Where do plants get their carbon?

The essential ingredient for all growing plants is CO2 in the atmosphere. But organic matter in the soil is also of value for the plant life on which we all depend. It can only be put into the soil by growing plants (including fungi) and the bacteria, worms and other microbes that live on and beside the plants. All plant and soil carbon comes, in the end, from CO2 in the atmosphere.

Leaves collect carbon and oxygen from the air, roots collect minerals, water and nitrogen plus some carbon from the soil. Plants can live without carbon in soil (as in hydroponics), but not without carbon dioxide in the air.

The biggest stupidity in the carbon debate is treating carbon dioxide as an atmospheric pollutant. All food for plants and animals comes from this gas of life – it is not a pollutant.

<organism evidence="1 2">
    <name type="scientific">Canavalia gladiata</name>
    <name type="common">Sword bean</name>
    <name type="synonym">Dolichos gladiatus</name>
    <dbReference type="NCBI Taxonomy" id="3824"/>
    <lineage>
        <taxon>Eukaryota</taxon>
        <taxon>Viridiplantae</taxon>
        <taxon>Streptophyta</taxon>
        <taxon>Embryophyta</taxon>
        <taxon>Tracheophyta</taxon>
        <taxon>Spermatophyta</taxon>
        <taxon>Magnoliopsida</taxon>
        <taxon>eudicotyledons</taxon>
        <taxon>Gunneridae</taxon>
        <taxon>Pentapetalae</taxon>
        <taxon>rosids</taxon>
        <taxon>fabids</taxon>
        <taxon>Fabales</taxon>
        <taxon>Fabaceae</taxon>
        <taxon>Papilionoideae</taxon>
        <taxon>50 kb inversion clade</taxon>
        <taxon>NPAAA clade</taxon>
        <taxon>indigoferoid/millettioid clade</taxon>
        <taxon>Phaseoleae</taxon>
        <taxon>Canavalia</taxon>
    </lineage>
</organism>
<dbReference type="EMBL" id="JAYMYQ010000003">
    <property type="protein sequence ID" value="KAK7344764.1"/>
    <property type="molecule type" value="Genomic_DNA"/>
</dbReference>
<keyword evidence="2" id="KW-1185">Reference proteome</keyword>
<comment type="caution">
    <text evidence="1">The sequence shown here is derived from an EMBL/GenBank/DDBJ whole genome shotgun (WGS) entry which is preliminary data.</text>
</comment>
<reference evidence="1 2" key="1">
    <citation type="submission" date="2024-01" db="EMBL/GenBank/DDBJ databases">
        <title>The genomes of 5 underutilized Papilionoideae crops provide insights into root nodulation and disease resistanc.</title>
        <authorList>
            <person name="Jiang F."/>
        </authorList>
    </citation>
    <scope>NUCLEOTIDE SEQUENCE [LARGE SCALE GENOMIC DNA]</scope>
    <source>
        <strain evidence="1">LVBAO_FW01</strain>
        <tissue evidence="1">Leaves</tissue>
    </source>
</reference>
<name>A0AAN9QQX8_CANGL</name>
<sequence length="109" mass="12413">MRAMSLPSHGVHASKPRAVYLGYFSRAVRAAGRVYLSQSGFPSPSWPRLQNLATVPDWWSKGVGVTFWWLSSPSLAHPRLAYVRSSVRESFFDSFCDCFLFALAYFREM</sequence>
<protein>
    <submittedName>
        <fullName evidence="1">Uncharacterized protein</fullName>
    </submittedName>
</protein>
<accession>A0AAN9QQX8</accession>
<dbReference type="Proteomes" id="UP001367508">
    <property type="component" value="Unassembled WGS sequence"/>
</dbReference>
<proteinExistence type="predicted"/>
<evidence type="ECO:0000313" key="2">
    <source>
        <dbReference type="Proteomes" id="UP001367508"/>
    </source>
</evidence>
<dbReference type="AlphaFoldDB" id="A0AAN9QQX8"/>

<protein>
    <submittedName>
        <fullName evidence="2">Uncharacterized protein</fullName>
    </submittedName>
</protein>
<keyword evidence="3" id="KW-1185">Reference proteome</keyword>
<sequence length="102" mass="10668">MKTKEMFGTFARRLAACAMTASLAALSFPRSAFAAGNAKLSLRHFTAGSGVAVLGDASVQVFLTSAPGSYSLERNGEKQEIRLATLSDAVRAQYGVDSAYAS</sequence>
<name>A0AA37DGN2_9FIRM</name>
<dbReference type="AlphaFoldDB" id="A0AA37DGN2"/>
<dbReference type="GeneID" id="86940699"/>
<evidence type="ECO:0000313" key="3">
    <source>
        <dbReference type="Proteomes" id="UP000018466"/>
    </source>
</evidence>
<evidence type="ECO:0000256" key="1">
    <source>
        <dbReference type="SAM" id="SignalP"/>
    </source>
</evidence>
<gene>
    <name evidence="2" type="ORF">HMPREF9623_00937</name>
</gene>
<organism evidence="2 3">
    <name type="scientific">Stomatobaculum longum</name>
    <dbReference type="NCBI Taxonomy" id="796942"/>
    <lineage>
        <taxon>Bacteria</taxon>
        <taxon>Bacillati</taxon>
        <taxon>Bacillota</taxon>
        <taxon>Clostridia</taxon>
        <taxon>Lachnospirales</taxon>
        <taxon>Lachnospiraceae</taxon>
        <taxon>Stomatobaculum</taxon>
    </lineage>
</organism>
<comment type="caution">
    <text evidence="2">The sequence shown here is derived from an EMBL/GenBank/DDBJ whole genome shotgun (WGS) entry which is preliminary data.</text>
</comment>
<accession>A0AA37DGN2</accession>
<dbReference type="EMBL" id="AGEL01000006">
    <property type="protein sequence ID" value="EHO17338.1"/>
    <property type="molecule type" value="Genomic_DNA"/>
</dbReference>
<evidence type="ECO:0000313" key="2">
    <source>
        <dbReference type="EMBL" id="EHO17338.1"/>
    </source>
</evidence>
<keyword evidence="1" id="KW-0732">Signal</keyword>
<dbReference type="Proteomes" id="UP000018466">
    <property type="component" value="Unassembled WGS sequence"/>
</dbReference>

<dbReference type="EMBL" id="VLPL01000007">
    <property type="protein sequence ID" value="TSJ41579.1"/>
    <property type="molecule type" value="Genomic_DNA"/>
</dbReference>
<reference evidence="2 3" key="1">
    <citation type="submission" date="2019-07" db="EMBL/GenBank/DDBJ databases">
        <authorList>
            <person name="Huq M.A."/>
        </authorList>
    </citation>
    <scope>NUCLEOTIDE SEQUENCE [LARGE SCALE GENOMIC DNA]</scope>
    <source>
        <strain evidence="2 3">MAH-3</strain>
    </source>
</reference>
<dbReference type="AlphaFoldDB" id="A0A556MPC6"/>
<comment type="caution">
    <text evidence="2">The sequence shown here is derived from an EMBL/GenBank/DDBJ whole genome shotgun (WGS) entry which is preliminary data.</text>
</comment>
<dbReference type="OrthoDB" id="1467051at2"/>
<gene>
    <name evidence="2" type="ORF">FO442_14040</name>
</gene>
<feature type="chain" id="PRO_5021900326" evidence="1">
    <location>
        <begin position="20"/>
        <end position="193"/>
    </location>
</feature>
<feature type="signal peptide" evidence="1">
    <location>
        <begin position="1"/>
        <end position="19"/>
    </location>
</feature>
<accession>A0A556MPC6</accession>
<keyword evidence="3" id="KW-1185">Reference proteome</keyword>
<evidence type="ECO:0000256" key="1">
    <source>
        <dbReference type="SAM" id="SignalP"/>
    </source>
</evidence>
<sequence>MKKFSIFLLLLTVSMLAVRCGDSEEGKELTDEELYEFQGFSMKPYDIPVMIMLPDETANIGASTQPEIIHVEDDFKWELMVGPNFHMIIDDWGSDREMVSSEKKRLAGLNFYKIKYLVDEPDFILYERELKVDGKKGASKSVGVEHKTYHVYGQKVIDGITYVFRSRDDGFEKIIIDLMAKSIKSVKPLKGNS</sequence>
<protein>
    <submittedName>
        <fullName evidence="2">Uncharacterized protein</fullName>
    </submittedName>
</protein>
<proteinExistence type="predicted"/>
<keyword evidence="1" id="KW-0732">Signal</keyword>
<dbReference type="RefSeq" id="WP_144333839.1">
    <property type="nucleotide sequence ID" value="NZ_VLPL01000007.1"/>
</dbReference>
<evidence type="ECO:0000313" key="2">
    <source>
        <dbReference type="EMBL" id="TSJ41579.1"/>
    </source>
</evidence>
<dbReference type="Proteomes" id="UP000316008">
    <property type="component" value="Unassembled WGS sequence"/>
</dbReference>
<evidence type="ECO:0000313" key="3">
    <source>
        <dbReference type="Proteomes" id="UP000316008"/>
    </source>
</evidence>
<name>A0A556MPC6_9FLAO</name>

The second biggest stupidity in the soil carbon debate is the biofuel myth that we can use the “waste” from crops or grasslands to produce motor spirit without affecting soil fertility and productivity. There is no “waste”in a sustainable farming operation. All organic “waste” should be mulched back into the soil, to feed the soil microbes that add humus, that holds mineral nutrients and soil moisture. Every tonne of carbon trucked off from a bit of land reduces soil productivity and has to be replaced from the CO2 in the air.

Once the biofuel gets burnt in motors, it gets back to the soil or the oceans eventually via carbon dioxide in the air (unless some fool has buried the CO2 in geo-sequestration cemeteries).

Viv Forbes

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